Interview with Vanessa Gebbie by Adnan Mahmutovic
AM: Vanessa, it’s great to talk about your work again. The Coward’s Tale is your first novel, after two short-story collections. Tell us about it.
VG: Thanks Adnan – it’s good to be talking to you, and great to be back in Stockholm, even if it is only on paper! The Coward’s Tale took six years to write. It was the project that I returned to again and again, whilst also writing my two collections of short fiction, and also a textbook. So it is my fourth book to be published but was probably the first one I started, if we’re talking chronologically.
AM: Tells us about your choice of characters.
VG: Each main character was based on popular images linked to the men we know as The Twelve Apostles. That was part of my creative process – to let those images provide the spark for each character. I also needed conundrums in each case – those issues that ensnare them all at the start of their part of the narrative. Sometimes those issues are linked to the images. Sometimes not.
AM: Your characters are very real to me, and yet I cannot help but be carried away by their allegorical qualities. To what extent have you worked with allegory? Did your characters go from being more allegorical to being less allegorical as you worked on?
VG: I have always enjoyed reading work that has many layers of meaning, not just a surface yarn, so naturally I may have been drawn to creating the same sort of characters – ones whose actions illustrate some meaning other than the surface layer. Perhaps the most obvious examples are the halfwit, Jamie ‘Half’ Harris, and the Deputy Bank Manager, Matty Harris. Without giving away the story for those who have not read it – there could be parallels with the old Aesop’s fable “The Hare and the Tortoise.” I love those old fables – they are so perfect. So right. Timeless.
AM: I love the idea of a beggar as a storyteller. To me there is something nostalgic about it, this artist, who is also hungry but honest about what he is, or at least trying to come to terms with everything through these tales. Why a beggar? And why does he tell this to a boy?
VG: The character of the beggar, Ianto Jenkins, just appeared and took over a back story as I was writing very early on, and he started telling it as direct speech, as a story within a story. I did not deliberately, that is, consciously, create him or that structure. I was trying to write it in third person and limit the length – after all, we are all taught to be sparing with back story, aren’t we? However, I believe in not “controlling” creative writing, or it kills something special – at least at first draft stage –so I let him have his head. And he became so, so important! If this had happened when I was a raw new writer, I’d have deleted him, or at least tried to control his contribution – and look what I’d have lost. When you say “Why a beggar,” the honest answer is “Because he took over,” but I understand that you want more than that. I think he works better than anything I could have consciously made up, first because he is an outsider, and second, because I had no idea who he was, or why he was a beggar, as I was writing the first drafts. From his privileged position on the edges, he is able to look in on the town and make his own judgments about people and their struggles. The reader understands that he was at one point ostracised but does not know why – and that is how it happened for the writer too. I just kept writing to find out what happened – so the narratives gradually reveal the why to the reader, as they did for me. The boy, Laddy Merridew, is also an outsider. He’s been sent to stay with his grandmother while his parents are sorting out their marriage. He is lonely, lost but stubborn, nobody’s fool, a spiky little lad. Perhaps for the first time, Ianto senses a kindred spirit. And also, Laddy reminds him physically of his own brother – he even gives him the same nickname, “The Maggot” – and I wonder if, when he is revealing himself sometimes, whether he is really addressing his brother after all these years, not Laddy. There’s a question.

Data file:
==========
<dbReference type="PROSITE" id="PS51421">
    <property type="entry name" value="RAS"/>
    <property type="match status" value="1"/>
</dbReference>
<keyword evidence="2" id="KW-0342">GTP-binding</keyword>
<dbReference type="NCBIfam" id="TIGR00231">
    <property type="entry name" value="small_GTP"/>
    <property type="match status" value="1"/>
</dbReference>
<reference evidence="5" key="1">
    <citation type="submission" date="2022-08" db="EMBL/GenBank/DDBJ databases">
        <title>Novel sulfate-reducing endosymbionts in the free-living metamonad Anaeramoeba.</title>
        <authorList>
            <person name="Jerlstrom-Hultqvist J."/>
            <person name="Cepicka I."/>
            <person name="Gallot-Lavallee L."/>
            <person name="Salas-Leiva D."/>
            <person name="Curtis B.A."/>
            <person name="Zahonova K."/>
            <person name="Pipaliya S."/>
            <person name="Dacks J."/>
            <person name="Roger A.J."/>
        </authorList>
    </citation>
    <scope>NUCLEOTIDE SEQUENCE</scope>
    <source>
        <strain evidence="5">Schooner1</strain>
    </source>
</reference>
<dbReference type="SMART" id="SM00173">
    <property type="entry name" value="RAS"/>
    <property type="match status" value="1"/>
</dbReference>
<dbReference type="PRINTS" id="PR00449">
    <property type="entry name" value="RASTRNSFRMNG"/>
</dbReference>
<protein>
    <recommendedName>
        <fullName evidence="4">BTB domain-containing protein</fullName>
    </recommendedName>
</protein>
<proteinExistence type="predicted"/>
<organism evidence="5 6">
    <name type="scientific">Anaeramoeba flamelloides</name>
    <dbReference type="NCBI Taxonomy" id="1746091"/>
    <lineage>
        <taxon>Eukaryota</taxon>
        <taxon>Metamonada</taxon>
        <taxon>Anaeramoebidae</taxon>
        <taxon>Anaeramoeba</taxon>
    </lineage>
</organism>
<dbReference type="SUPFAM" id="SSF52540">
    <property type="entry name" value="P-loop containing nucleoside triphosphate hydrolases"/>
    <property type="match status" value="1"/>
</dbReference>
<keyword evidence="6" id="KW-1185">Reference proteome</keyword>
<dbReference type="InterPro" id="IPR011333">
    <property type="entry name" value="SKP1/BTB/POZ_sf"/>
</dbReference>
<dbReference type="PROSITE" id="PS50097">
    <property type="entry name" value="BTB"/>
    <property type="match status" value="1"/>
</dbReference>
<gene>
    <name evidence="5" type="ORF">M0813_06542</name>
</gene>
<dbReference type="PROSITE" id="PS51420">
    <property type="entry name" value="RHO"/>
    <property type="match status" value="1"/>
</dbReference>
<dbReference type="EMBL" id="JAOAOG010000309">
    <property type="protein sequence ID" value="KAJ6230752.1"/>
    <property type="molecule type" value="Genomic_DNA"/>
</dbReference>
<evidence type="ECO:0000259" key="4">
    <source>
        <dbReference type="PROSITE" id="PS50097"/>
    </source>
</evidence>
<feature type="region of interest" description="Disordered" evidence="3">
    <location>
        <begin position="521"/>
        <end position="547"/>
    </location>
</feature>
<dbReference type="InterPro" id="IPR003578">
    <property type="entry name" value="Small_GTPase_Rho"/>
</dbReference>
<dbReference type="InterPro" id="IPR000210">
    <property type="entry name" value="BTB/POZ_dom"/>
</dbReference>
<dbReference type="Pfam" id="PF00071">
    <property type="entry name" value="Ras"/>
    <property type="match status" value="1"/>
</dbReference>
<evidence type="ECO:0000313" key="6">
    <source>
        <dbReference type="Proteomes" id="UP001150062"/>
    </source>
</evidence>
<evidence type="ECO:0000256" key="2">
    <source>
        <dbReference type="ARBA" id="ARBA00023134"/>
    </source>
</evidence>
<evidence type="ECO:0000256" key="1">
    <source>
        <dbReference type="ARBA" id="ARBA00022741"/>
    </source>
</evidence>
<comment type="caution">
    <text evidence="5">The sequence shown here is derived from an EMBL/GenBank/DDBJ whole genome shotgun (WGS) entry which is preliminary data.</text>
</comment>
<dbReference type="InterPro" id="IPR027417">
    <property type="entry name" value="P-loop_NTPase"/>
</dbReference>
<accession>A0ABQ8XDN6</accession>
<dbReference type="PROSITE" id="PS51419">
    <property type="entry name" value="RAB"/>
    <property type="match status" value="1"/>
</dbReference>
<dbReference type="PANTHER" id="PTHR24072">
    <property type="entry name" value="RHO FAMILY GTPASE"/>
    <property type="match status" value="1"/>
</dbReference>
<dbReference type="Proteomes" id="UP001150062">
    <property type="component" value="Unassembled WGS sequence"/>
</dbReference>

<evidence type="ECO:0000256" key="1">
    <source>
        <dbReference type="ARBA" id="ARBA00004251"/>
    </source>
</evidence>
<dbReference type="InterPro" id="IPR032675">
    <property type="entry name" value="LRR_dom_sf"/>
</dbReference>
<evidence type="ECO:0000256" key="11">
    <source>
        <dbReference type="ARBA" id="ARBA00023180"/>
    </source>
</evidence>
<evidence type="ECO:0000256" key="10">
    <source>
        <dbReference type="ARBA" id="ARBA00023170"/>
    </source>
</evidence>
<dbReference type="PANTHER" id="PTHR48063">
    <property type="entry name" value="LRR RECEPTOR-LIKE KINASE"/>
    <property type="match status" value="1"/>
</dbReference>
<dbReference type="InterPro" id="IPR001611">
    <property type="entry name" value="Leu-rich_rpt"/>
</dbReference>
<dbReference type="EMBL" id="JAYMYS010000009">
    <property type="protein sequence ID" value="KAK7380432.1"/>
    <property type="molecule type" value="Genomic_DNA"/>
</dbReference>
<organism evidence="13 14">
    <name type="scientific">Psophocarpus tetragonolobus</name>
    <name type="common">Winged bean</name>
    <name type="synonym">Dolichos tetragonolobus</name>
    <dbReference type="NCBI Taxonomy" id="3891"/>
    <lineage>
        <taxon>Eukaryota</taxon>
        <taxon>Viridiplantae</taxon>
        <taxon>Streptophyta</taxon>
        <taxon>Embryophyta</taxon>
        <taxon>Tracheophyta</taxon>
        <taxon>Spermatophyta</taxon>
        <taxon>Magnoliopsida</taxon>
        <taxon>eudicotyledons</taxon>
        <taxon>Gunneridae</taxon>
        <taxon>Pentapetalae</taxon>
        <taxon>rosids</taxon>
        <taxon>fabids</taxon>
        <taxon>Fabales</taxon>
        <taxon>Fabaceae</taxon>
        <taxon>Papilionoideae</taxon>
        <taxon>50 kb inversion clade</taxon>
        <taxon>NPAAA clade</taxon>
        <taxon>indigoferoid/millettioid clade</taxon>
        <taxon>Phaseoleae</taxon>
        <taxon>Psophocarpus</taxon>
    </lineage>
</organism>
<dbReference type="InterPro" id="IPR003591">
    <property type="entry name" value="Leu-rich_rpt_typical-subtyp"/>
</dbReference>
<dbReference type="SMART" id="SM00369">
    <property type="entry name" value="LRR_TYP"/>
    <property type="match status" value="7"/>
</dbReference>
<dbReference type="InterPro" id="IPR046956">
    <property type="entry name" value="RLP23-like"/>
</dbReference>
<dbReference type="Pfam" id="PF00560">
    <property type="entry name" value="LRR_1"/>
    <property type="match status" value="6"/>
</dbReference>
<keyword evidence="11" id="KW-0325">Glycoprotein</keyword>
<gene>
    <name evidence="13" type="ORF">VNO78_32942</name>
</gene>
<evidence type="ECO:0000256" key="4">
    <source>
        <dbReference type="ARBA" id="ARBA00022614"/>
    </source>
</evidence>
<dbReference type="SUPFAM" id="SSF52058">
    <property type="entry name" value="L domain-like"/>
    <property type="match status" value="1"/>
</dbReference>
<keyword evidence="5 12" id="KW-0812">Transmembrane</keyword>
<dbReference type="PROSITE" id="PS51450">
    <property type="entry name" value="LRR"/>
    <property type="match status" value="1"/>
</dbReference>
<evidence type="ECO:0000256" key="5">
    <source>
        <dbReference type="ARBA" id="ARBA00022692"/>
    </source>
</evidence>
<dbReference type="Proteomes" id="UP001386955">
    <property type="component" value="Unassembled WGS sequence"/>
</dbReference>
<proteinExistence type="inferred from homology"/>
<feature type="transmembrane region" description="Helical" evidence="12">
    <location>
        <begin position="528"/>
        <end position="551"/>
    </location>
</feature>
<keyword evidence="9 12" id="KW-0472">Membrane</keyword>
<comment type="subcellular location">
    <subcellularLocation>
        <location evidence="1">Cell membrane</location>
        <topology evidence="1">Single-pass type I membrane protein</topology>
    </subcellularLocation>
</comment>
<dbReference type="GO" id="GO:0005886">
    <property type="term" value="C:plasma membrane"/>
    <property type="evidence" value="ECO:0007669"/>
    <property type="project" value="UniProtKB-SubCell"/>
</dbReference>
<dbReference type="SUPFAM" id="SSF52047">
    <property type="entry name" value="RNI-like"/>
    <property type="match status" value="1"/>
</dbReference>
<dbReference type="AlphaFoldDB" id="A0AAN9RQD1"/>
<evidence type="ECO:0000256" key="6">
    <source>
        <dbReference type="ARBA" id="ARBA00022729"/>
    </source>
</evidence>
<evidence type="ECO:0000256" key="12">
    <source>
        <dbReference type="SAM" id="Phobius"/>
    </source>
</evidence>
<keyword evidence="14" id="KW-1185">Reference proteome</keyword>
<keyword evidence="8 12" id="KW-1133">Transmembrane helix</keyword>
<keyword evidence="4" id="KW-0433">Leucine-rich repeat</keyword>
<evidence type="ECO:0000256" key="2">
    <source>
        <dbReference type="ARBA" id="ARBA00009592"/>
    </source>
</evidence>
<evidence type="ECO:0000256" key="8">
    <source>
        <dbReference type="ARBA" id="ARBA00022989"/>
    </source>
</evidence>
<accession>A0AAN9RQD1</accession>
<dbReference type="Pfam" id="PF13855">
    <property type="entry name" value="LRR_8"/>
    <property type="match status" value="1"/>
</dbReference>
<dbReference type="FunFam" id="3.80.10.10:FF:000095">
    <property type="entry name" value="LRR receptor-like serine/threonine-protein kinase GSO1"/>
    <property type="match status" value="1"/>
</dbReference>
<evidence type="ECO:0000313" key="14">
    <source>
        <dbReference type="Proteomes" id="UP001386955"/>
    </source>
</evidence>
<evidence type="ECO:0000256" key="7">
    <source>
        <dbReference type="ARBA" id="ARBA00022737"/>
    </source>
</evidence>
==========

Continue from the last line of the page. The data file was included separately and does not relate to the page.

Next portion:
AM: I know you talked about this novel as a collection, since each chapter is really a small stand-alone story. “Tale” is the word you use. Each chapter is someone’s “tale” that relates to a common past of the characters, or the past of the previous generation.